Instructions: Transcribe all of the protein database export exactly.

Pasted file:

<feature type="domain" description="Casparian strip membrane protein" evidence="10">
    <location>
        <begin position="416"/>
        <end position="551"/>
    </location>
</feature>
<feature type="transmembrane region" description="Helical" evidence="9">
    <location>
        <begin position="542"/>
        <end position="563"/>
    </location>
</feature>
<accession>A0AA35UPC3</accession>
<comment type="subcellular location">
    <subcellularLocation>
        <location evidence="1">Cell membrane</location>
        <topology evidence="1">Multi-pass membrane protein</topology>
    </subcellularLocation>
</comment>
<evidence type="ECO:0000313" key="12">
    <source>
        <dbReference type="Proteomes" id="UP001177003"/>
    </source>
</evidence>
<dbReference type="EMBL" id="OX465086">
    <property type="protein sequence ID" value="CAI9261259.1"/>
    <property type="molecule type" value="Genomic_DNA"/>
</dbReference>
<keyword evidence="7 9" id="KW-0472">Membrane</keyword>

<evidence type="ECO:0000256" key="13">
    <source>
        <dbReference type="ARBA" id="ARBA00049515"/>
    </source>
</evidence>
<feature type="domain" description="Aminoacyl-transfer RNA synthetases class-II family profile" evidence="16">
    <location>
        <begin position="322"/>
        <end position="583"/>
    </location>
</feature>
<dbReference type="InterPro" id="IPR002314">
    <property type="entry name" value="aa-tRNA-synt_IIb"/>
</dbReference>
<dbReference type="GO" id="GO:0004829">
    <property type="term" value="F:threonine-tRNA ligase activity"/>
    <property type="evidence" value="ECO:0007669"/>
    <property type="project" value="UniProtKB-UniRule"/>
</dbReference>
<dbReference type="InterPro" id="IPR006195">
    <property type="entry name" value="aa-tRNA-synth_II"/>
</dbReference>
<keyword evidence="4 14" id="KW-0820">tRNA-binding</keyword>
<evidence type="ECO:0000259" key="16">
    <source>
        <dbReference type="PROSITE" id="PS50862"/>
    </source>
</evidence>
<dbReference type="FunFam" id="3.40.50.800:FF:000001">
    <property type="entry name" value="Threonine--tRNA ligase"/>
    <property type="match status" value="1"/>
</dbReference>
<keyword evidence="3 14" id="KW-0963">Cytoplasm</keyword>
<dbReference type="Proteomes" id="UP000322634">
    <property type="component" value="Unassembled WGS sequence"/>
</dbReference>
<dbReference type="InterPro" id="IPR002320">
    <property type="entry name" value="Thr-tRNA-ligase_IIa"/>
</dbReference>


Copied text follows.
<feature type="domain" description="Casparian strip membrane protein" evidence="10">
    <location>
        <begin position="416"/>
        <end position="551"/>
    </location>
</feature>
<feature type="transmembrane region" description="Helical" evidence="9">
    <location>
        <begin position="542"/>
        <end position="563"/>
    </location>
</feature>
<accession>A0AA35UPC3</accession>
<comment type="subcellular location">
    <subcellularLocation>
        <location evidence="1">Cell membrane</location>
        <topology evidence="1">Multi-pass membrane protein</topology>
    </subcellularLocation>
</comment>
<evidence type="ECO:0000313" key="12">
    <source>
        <dbReference type="Proteomes" id="UP001177003"/>
    </source>
</evidence>
<dbReference type="EMBL" id="OX465086">
    <property type="protein sequence ID" value="CAI9261259.1"/>
    <property type="molecule type" value="Genomic_DNA"/>
</dbReference>
<keyword evidence="7 9" id="KW-0472">Membrane</keyword>

<evidence type="ECO:0000256" key="13">
    <source>
        <dbReference type="ARBA" id="ARBA00049515"/>
    </source>
</evidence>
<feature type="domain" description="Aminoacyl-transfer RNA synthetases class-II family profile" evidence="16">
    <location>
        <begin position="322"/>
        <end position="583"/>
    </location>
</feature>
<dbReference type="InterPro" id="IPR002314">
    <property type="entry name" value="aa-tRNA-synt_IIb"/>
</dbReference>
<dbReference type="GO" id="GO:0004829">
    <property type="term" value="F:threonine-tRNA ligase activity"/>
    <property type="evidence" value="ECO:0007669"/>
    <property type="project" value="UniProtKB-UniRule"/>
</dbReference>
<dbReference type="InterPro" id="IPR006195">
    <property type="entry name" value="aa-tRNA-synth_II"/>
</dbReference>
<keyword evidence="4 14" id="KW-0820">tRNA-binding</keyword>
<evidence type="ECO:0000259" key="16">
    <source>
        <dbReference type="PROSITE" id="PS50862"/>
    </source>
</evidence>
<dbReference type="FunFam" id="3.40.50.800:FF:000001">
    <property type="entry name" value="Threonine--tRNA ligase"/>
    <property type="match status" value="1"/>
</dbReference>
<keyword evidence="3 14" id="KW-0963">Cytoplasm</keyword>
<dbReference type="Proteomes" id="UP000322634">
    <property type="component" value="Unassembled WGS sequence"/>
</dbReference>
<dbReference type="InterPro" id="IPR002320">
    <property type="entry name" value="Thr-tRNA-ligase_IIa"/>
</dbReference>